Resolving Issues Relating To Children
When a relationship breaks down, many couples are able to agree where their children will live and how their time should be divided. For some, however, this can be one of the most difficult and upsetting issues between them. At Hall Brown we try to never lose sight of the fact that the child’s bests interests are paramount and that in many cases the parents will have to have some form of co-parenting relationship for many years to come.
We encourage clients to consider entering into direct discussion with the other parent, which is also the position of the courts. Where this is not possible, mediation or family therapy may be used. We are also able to provide a collaborative lawyer if that route is right for the couple.
If this is not suitable, or it fails as a course of action, then there are various remedies that the court can offer.
A parent with Parental Responsibility is automatically entitled to have input and a ‘say’ in respect of the headline areas of their child’s life. For example, these include where and how a child is educated, what their religion will be and how and whether they should be medically treated.
If a child’s parents are married when the child is born then both parents automatically acquire parental responsibility. If the parents are not married it is more complicated for the father. Since December 2003, a father who is registered on the birth certificate automatically acquires parental responsibility. If the child is born before December 2003 (or after 2003 and the father is not registered on the birth certificate) it is necessary for there to be a formal agreement with the mother or a court order in order to acquire parental responsibility.
Child arrangements order
If you are not able to agree where your child or children should live or how their time should be divided, the court can make an order deciding both.
The process usually involves a short hearing to understand the issues and encourage parents to reach an agreement. At the hearing there is often a court appointed social worker (known as a CAFCASS officer) in attendance to assist with the discussion process. If agreement is not reached then the court makes various directions (legal steps that need to be followed which can include, for example a statement from both parents) and the case is set down for a final hearing for a judge to decide the matter once those various steps have been implemented.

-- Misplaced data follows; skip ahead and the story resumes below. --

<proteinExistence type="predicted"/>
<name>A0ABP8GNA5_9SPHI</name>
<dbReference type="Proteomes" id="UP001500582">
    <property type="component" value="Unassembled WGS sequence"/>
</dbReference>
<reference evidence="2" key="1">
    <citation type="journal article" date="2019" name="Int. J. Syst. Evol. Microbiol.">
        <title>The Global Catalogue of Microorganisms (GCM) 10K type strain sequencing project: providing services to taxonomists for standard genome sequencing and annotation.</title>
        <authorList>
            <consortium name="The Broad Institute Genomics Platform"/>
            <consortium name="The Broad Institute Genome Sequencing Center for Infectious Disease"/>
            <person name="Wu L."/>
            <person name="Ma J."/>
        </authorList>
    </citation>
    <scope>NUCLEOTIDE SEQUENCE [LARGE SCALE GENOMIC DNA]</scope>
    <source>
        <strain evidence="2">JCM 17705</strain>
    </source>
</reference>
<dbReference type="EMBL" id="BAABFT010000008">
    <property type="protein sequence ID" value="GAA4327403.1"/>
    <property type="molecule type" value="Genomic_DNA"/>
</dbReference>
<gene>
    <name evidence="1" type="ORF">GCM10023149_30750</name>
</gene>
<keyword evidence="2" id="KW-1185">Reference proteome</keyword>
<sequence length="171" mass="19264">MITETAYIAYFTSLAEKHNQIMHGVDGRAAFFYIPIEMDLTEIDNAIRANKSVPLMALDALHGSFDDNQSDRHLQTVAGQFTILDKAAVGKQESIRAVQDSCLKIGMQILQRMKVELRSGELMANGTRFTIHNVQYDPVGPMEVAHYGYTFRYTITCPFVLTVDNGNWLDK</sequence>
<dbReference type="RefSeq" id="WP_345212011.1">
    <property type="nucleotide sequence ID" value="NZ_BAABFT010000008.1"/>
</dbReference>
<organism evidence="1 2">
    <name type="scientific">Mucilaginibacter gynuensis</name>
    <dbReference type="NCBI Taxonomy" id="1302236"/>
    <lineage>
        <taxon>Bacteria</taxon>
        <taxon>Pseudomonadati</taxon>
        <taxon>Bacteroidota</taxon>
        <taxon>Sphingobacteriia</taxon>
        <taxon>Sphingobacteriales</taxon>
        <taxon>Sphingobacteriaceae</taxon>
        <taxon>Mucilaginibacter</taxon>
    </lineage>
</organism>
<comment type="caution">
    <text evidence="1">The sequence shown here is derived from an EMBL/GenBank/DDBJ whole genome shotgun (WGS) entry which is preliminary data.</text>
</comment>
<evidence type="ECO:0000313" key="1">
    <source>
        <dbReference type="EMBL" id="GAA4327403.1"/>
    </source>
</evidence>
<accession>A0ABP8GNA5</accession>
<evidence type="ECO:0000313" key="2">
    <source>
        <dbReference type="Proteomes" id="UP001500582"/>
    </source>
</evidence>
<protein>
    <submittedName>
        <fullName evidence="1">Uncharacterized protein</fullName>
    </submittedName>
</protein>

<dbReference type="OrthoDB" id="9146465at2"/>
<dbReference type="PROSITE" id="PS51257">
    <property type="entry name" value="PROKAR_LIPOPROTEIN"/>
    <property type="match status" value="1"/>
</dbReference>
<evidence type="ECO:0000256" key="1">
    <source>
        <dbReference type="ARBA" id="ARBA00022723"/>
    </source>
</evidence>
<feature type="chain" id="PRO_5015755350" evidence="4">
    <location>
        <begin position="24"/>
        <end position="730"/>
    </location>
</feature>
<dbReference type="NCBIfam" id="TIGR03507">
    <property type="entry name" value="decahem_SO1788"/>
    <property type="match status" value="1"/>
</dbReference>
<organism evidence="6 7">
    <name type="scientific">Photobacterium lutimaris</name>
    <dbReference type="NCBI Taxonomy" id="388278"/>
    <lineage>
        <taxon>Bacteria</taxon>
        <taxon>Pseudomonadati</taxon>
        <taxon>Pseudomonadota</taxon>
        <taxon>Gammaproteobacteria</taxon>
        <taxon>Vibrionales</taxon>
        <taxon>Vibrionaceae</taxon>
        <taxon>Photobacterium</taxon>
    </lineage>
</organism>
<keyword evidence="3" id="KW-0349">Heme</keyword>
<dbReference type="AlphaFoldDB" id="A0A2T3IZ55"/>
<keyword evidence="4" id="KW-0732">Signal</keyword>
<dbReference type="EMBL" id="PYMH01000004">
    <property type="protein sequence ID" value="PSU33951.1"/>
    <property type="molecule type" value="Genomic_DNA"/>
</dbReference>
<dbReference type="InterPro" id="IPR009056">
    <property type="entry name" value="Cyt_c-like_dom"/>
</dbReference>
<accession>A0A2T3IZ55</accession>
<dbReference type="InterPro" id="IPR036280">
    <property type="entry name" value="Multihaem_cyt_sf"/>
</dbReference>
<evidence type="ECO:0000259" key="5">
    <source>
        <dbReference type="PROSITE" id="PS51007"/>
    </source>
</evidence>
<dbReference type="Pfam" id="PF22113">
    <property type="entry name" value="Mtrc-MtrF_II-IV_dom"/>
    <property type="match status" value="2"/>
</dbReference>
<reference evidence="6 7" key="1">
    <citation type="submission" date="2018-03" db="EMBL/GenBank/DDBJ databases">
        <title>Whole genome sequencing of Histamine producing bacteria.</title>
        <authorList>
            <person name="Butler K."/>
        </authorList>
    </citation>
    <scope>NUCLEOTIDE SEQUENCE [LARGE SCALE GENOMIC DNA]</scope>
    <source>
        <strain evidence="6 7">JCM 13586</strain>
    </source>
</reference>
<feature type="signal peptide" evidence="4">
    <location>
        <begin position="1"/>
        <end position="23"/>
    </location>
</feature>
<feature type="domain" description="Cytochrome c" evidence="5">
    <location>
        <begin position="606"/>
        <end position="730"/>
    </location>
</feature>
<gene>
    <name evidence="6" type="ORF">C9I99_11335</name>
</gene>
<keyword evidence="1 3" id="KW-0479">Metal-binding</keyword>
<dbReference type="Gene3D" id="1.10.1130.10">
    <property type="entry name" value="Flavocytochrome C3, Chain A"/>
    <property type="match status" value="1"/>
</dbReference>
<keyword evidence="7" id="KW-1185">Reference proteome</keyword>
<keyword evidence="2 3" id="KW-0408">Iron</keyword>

This process can be upsetting and stressful and Hall Brown have years of experience and expertise helping, supporting and guiding people through these difficult steps.
Sometimes, even if parents can agree where their child or children should live they are simply unable to agree about a specific issue in a child’s life. Sometimes this can be as simple (but significant) as what school a child should attend. In others it can be more complicated such as whether a child should be subjected to a medical procedure with an uncertain outcome.
As with questions about where a child should live, the court can be asked to decide these issues. Usually detailed evidence is required, an area which Hall Brown has extensive experience in.
Taking children out of the country
Many parents think that they are free to take children out of the country without the permission of the other parent. This is not the case and in many instances you may be committing a criminal offence if you do.
Before a child is taken abroad even for a short period, if there is not permission from the other parent it is essential that independent legal advice is taken.
If removing the child for a long period of time and the other parent does not agree, it is necessary to apply for what is known as ‘leave to remove’ i.e permission from the court to do so. These are complicated cases all of which turn on their own facts.
If, conversely, your child has been taken out of the country without your permission (or there is a risk that he or she will be) it may be that the child has been or will be abducted. If so, it is absolutely essential that you urgently seek advice. Our expertise includes putting in place safeguards to prevent or complicate the removal through to methods of forcing the return of the child from another country.